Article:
Last year I cold called the maintenance department of two of our local hospitals and a bunch of doctorís offices. I got my foot in several of these doors by doing maintenance laminate work. I would rather eat broken glass than do laminate but it was cash flow. As it turned out, most of these operations were having a hard time finding someone to handle the small stuff. These little jobs led to several larger and very profitable projects that included remodeling a doctorís lounge and the complete cabinet package for a suite of doctors offices. Like the others said, be prepared for slow payment.
From contributor O:
The tough part in commercial is the initial contacts. Once you have performed well, you will get many opportunities to "bid". I have submitted numerous bids to some contractors and never contracted with them. They still invite bids, but seem to have their "go to" guys. For others, I have become the "go to" guy and have done many jobs with them.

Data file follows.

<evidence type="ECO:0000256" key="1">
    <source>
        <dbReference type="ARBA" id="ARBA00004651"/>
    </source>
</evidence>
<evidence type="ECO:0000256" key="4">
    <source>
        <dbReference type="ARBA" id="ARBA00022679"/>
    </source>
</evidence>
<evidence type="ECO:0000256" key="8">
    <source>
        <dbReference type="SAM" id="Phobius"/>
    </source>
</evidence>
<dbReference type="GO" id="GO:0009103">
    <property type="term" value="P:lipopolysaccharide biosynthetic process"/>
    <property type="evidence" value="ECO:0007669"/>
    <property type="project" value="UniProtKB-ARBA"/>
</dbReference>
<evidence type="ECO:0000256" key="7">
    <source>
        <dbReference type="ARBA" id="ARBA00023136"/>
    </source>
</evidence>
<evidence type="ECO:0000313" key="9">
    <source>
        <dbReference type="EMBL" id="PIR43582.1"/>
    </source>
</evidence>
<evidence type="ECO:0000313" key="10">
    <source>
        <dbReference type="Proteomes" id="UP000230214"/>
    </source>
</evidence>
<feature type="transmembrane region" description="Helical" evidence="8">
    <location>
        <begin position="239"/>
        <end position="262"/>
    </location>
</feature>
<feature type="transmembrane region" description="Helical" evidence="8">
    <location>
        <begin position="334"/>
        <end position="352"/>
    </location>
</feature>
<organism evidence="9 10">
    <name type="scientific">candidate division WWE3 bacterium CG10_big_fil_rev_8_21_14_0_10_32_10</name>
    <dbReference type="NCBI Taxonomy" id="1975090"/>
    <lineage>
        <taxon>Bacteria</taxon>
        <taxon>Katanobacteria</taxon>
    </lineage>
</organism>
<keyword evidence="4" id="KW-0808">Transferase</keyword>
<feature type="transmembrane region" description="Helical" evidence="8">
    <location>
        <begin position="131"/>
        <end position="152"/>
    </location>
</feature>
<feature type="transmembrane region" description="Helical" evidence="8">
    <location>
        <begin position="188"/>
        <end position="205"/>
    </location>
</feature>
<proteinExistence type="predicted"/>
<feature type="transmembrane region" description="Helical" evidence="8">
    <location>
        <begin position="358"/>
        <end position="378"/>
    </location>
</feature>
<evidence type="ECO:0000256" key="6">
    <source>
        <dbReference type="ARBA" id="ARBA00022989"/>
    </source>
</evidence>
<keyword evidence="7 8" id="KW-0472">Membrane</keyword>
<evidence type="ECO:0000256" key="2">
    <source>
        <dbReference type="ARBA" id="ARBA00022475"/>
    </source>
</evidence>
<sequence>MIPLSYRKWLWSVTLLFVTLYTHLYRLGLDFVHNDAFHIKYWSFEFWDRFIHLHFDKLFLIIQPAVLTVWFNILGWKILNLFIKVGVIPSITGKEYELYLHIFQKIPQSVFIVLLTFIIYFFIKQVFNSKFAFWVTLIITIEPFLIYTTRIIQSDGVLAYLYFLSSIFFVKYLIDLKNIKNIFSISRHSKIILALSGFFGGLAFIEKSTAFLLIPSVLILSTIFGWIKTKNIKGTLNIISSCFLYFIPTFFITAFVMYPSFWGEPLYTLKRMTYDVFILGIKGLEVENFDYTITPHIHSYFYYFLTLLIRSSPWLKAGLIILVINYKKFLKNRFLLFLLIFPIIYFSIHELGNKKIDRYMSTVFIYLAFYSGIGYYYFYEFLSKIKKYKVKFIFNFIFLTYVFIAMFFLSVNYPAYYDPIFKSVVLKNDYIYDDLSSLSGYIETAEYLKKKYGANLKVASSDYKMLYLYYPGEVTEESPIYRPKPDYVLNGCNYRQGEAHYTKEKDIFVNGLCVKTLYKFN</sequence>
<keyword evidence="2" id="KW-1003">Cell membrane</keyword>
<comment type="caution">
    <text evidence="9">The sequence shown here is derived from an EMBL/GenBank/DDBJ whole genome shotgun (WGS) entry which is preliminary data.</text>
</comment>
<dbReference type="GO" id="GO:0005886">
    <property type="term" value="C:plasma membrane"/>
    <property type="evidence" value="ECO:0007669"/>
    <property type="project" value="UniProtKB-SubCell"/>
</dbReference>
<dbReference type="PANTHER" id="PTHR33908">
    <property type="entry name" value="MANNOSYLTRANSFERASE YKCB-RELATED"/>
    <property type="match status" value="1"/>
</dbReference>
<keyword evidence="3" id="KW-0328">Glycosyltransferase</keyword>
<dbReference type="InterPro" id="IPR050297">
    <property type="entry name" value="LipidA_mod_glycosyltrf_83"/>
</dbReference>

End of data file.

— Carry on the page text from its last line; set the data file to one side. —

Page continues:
The "faceless" people in the whole food chain make commercial a challenge to communicate. Shop drawings to a faceless architect who may be so anal that you don't think you will ever get them approved. PM's who only communicate via e-mail (to cover their tail) and who care very little about your "issues". Site supers with attitudes (to cover their tail) who insist that you install your "goods" even before windows and ceiling grid are complete.
Then there is your new role as the "banker". If you are new to commercial, consider seeking quick turn jobs. This will protect you from such things as a 50% run-up in fuel or 25% in fasteners and 8% in laminate. This will also give you a chance to review your bidding process and pricing in a very short period before bidding ground up jobs that are 12 to 15 months out.
The smaller, quicker jobs will also allow you to get to know the GCís better before you get on the hook for a school with a scum bag. Contributor E is right that you better be very lean, especially if you are the "low bid". I would also suggest that you have access to a very good (if you can find one) installer and are prepared to pay through the nose for him.
From contributor K:
I think contributor W's right. I do far more residential than commercial but I don't think I've ever gotten a commercial job that I didn't first go to the contractor for a face-to-face.